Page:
2) It is not established that polynomial algorithm for these problems do not exist
3) If a polynomial algorithm is found for one of them,there will be polynomial algorithm for
all of them.
4) If it can be proved that no polynomial time algorithm exists for any one of them then it
will not exist for any one of them

NP Complete Problems
The following lemma is the basis of the for showing that a problem is NP complete
Lemma: If L is a problem such that L p L for some L NPC then L is NP hard. Moreover If L
NP then L NPC.
Pf : Since L is NP complete, for all L NP , we have L p L. By supposition . L p L and thus
by transitivity we have L p L , which sows that L is NP hard . If L NP , we also have L
Theorem 1
Circuit satisfiabilty problem is NP complete.
Circuit satisfiability is a good example of a problem that we don't know how to solve in
polynomial time. In this problem, the input is a boolean circuit: a collection of and, or, and not
gates connected by wires. The input to the circuit is a set of m boolean (true/false) values x1,
xm. The output is a single boolean value. The circuit satisfiability problem asks, given a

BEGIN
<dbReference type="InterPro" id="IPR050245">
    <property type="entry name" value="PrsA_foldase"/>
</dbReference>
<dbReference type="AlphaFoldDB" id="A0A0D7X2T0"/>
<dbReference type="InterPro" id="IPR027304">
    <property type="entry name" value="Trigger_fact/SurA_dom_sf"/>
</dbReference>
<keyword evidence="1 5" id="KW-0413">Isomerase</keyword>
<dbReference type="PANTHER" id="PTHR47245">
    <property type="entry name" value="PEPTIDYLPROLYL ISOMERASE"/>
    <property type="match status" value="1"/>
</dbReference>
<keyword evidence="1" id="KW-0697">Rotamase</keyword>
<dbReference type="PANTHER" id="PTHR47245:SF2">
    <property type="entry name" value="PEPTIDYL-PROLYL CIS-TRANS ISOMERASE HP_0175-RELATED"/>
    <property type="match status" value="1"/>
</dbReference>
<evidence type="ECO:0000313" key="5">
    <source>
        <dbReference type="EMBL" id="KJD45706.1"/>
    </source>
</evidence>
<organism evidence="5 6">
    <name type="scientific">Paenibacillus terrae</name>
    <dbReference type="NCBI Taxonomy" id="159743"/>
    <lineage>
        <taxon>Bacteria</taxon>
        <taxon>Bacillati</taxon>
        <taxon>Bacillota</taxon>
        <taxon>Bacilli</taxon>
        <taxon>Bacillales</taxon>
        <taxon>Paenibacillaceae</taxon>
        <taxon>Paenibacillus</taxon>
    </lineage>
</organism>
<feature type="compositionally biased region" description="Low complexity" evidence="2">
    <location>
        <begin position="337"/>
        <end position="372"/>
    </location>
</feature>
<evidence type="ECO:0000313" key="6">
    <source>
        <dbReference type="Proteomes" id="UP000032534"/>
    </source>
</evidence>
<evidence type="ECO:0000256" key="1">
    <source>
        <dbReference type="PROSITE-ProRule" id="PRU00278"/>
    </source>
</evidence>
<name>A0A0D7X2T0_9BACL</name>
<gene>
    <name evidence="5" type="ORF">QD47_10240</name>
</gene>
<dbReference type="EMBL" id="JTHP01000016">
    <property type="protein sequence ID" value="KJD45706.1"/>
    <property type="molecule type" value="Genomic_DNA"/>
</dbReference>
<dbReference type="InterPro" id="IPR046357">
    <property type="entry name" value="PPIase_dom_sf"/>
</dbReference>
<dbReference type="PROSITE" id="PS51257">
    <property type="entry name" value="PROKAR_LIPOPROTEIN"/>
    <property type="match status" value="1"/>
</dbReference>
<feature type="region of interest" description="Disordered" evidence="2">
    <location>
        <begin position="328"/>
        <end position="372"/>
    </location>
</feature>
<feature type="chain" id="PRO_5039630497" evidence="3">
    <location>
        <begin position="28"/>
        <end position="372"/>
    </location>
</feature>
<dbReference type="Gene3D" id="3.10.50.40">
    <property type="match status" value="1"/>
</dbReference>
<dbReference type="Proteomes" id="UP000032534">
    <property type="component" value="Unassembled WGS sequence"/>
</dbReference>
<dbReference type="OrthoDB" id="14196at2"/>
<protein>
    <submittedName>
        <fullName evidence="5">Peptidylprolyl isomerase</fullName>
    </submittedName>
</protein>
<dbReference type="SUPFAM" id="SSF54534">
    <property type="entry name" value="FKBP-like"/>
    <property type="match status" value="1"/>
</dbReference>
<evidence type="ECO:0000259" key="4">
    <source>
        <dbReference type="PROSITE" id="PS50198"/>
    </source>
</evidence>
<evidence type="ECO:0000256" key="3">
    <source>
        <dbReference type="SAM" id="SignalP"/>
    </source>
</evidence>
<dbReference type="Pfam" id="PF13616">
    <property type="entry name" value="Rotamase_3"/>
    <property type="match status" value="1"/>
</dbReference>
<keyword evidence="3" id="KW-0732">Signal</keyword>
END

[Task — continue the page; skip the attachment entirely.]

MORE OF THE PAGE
circuit, whether there is an input that makes the circuit output True, or conversely, whether
the circuit always outputs False. Nobody knows how to solve this problem faster than just

trying all 2m possible inputs to the circuit, but this requires exponential time. On the other
hand, nobody has ever proved that this is the best we can do; maybe there's a clever
algorithm that nobody has discovered yet! But using non deterministic algorithm we can solve
this problem in polynomial time.(Proof not necessary)

Satisfiabilty problem(SAT)
SATISFIABILITY, or SAT is a problem of great practical importance, with applications ranging
from chip testing and computer design to image analysis and software engineering. It is also a
canonical hard problem. Here's what an instance of SAT looks like:
(x y z) (x y) (y z) (z x) (x y z):
This is a Boolean formula in conjunctive normal form (CNF). It is a collection of clauses (the
parentheses), each consisting of the disjunction of several literals, where a literal is either a
Boolean variable (such as x) or the negation of one (such as x).A satisfying truth assignment